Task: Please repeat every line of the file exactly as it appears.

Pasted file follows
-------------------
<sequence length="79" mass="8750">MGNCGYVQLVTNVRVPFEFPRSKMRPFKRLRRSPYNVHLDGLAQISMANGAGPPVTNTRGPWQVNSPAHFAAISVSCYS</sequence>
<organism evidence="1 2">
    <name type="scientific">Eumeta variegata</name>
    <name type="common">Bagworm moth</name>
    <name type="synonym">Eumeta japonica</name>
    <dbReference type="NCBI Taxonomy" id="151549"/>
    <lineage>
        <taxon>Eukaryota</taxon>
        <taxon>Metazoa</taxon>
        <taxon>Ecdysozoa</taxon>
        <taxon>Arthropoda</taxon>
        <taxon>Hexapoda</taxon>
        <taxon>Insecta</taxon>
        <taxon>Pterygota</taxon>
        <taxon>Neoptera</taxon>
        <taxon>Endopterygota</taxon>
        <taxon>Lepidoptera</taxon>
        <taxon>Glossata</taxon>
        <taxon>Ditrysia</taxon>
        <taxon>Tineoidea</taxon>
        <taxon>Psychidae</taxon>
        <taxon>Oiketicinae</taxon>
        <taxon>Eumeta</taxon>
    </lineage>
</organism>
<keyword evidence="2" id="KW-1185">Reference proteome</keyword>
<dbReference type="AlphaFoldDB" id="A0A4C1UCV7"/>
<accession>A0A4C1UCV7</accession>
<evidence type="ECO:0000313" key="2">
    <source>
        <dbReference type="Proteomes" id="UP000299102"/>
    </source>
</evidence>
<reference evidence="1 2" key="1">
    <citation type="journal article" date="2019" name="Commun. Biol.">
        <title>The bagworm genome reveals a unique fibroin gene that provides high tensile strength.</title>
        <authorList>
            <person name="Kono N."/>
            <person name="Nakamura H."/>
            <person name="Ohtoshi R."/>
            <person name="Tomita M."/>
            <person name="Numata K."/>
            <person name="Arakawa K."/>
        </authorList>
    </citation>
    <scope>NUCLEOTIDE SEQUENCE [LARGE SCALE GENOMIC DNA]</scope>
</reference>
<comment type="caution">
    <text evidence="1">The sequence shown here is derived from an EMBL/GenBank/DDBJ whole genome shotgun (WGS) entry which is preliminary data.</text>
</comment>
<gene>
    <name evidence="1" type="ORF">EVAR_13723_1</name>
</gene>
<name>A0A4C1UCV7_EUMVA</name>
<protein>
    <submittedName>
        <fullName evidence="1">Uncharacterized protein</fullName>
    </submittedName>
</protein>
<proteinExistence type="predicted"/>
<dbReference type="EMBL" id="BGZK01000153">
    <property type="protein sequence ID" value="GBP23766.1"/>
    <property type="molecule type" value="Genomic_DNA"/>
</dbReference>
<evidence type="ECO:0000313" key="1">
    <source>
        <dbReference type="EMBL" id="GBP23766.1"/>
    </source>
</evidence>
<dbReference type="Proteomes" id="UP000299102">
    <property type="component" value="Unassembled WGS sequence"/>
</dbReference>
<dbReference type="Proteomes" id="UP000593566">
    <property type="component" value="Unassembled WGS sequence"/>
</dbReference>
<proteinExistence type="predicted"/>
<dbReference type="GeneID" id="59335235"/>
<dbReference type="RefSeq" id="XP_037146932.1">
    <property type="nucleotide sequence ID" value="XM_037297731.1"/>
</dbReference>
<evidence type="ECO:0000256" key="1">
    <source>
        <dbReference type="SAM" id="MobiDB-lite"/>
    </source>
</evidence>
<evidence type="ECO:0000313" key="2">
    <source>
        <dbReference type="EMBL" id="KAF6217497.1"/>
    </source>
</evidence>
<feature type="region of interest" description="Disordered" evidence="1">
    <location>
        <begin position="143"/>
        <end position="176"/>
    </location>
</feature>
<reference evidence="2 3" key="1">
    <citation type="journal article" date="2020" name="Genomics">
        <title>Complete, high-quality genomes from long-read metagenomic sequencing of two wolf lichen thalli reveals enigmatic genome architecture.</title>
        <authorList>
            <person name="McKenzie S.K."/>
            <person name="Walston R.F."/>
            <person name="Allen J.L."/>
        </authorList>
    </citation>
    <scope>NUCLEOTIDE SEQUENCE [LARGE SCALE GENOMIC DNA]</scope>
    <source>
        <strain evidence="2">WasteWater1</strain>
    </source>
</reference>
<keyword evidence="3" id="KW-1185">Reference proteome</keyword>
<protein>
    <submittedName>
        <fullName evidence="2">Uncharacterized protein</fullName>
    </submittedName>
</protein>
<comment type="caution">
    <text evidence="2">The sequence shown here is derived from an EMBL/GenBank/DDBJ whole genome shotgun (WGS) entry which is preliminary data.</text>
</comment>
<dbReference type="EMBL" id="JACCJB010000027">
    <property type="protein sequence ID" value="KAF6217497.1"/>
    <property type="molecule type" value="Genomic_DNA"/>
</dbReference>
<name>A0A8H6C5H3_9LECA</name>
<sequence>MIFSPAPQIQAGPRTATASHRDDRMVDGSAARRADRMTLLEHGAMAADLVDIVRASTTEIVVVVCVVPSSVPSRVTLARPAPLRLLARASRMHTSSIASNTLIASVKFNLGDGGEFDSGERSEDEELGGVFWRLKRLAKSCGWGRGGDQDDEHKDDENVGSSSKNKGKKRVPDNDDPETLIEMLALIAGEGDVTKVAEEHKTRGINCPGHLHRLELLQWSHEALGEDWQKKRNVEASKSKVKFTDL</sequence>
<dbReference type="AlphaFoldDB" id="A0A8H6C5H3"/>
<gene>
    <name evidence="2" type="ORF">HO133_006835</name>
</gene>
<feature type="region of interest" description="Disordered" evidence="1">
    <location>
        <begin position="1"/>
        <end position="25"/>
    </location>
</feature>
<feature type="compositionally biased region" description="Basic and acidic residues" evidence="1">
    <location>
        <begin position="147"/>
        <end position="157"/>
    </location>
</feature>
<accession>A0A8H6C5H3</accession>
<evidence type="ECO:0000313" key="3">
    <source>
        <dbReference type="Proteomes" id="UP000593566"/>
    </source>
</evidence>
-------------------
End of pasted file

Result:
<sequence length="79" mass="8750">MGNCGYVQLVTNVRVPFEFPRSKMRPFKRLRRSPYNVHLDGLAQISMANGAGPPVTNTRGPWQVNSPAHFAAISVSCYS</sequence>
<organism evidence="1 2">
    <name type="scientific">Eumeta variegata</name>
    <name type="common">Bagworm moth</name>
    <name type="synonym">Eumeta japonica</name>
    <dbReference type="NCBI Taxonomy" id="151549"/>
    <lineage>
        <taxon>Eukaryota</taxon>
        <taxon>Metazoa</taxon>
        <taxon>Ecdysozoa</taxon>
        <taxon>Arthropoda</taxon>
        <taxon>Hexapoda</taxon>
        <taxon>Insecta</taxon>
        <taxon>Pterygota</taxon>
        <taxon>Neoptera</taxon>
        <taxon>Endopterygota</taxon>
        <taxon>Lepidoptera</taxon>
        <taxon>Glossata</taxon>
        <taxon>Ditrysia</taxon>
        <taxon>Tineoidea</taxon>
        <taxon>Psychidae</taxon>
        <taxon>Oiketicinae</taxon>
        <taxon>Eumeta</taxon>
    </lineage>
</organism>
<keyword evidence="2" id="KW-1185">Reference proteome</keyword>
<dbReference type="AlphaFoldDB" id="A0A4C1UCV7"/>
<accession>A0A4C1UCV7</accession>
<evidence type="ECO:0000313" key="2">
    <source>
        <dbReference type="Proteomes" id="UP000299102"/>
    </source>
</evidence>
<reference evidence="1 2" key="1">
    <citation type="journal article" date="2019" name="Commun. Biol.">
        <title>The bagworm genome reveals a unique fibroin gene that provides high tensile strength.</title>
        <authorList>
            <person name="Kono N."/>
            <person name="Nakamura H."/>
            <person name="Ohtoshi R."/>
            <person name="Tomita M."/>
            <person name="Numata K."/>
            <person name="Arakawa K."/>
        </authorList>
    </citation>
    <scope>NUCLEOTIDE SEQUENCE [LARGE SCALE GENOMIC DNA]</scope>
</reference>
<comment type="caution">
    <text evidence="1">The sequence shown here is derived from an EMBL/GenBank/DDBJ whole genome shotgun (WGS) entry which is preliminary data.</text>
</comment>
<gene>
    <name evidence="1" type="ORF">EVAR_13723_1</name>
</gene>
<name>A0A4C1UCV7_EUMVA</name>
<protein>
    <submittedName>
        <fullName evidence="1">Uncharacterized protein</fullName>
    </submittedName>
</protein>
<proteinExistence type="predicted"/>
<dbReference type="EMBL" id="BGZK01000153">
    <property type="protein sequence ID" value="GBP23766.1"/>
    <property type="molecule type" value="Genomic_DNA"/>
</dbReference>
<evidence type="ECO:0000313" key="1">
    <source>
        <dbReference type="EMBL" id="GBP23766.1"/>
    </source>
</evidence>
<dbReference type="Proteomes" id="UP000299102">
    <property type="component" value="Unassembled WGS sequence"/>
</dbReference>
<dbReference type="Proteomes" id="UP000593566">
    <property type="component" value="Unassembled WGS sequence"/>
</dbReference>
<proteinExistence type="predicted"/>
<dbReference type="GeneID" id="59335235"/>
<dbReference type="RefSeq" id="XP_037146932.1">
    <property type="nucleotide sequence ID" value="XM_037297731.1"/>
</dbReference>
<evidence type="ECO:0000256" key="1">
    <source>
        <dbReference type="SAM" id="MobiDB-lite"/>
    </source>
</evidence>
<evidence type="ECO:0000313" key="2">
    <source>
        <dbReference type="EMBL" id="KAF6217497.1"/>
    </source>
</evidence>
<feature type="region of interest" description="Disordered" evidence="1">
    <location>
        <begin position="143"/>
        <end position="176"/>
    </location>
</feature>
<reference evidence="2 3" key="1">
    <citation type="journal article" date="2020" name="Genomics">
        <title>Complete, high-quality genomes from long-read metagenomic sequencing of two wolf lichen thalli reveals enigmatic genome architecture.</title>
        <authorList>
            <person name="McKenzie S.K."/>
            <person name="Walston R.F."/>
            <person name="Allen J.L."/>
        </authorList>
    </citation>
    <scope>NUCLEOTIDE SEQUENCE [LARGE SCALE GENOMIC DNA]</scope>
    <source>
        <strain evidence="2">WasteWater1</strain>
    </source>
</reference>
<keyword evidence="3" id="KW-1185">Reference proteome</keyword>
<protein>
    <submittedName>
        <fullName evidence="2">Uncharacterized protein</fullName>
    </submittedName>
</protein>
<comment type="caution">
    <text evidence="2">The sequence shown here is derived from an EMBL/GenBank/DDBJ whole genome shotgun (WGS) entry which is preliminary data.</text>
</comment>
<dbReference type="EMBL" id="JACCJB010000027">
    <property type="protein sequence ID" value="KAF6217497.1"/>
    <property type="molecule type" value="Genomic_DNA"/>
</dbReference>
<name>A0A8H6C5H3_9LECA</name>
<sequence>MIFSPAPQIQAGPRTATASHRDDRMVDGSAARRADRMTLLEHGAMAADLVDIVRASTTEIVVVVCVVPSSVPSRVTLARPAPLRLLARASRMHTSSIASNTLIASVKFNLGDGGEFDSGERSEDEELGGVFWRLKRLAKSCGWGRGGDQDDEHKDDENVGSSSKNKGKKRVPDNDDPETLIEMLALIAGEGDVTKVAEEHKTRGINCPGHLHRLELLQWSHEALGEDWQKKRNVEASKSKVKFTDL</sequence>
<dbReference type="AlphaFoldDB" id="A0A8H6C5H3"/>
<gene>
    <name evidence="2" type="ORF">HO133_006835</name>
</gene>
<feature type="region of interest" description="Disordered" evidence="1">
    <location>
        <begin position="1"/>
        <end position="25"/>
    </location>
</feature>
<feature type="compositionally biased region" description="Basic and acidic residues" evidence="1">
    <location>
        <begin position="147"/>
        <end position="157"/>
    </location>
</feature>
<accession>A0A8H6C5H3</accession>
<evidence type="ECO:0000313" key="3">
    <source>
        <dbReference type="Proteomes" id="UP000593566"/>
    </source>
</evidence>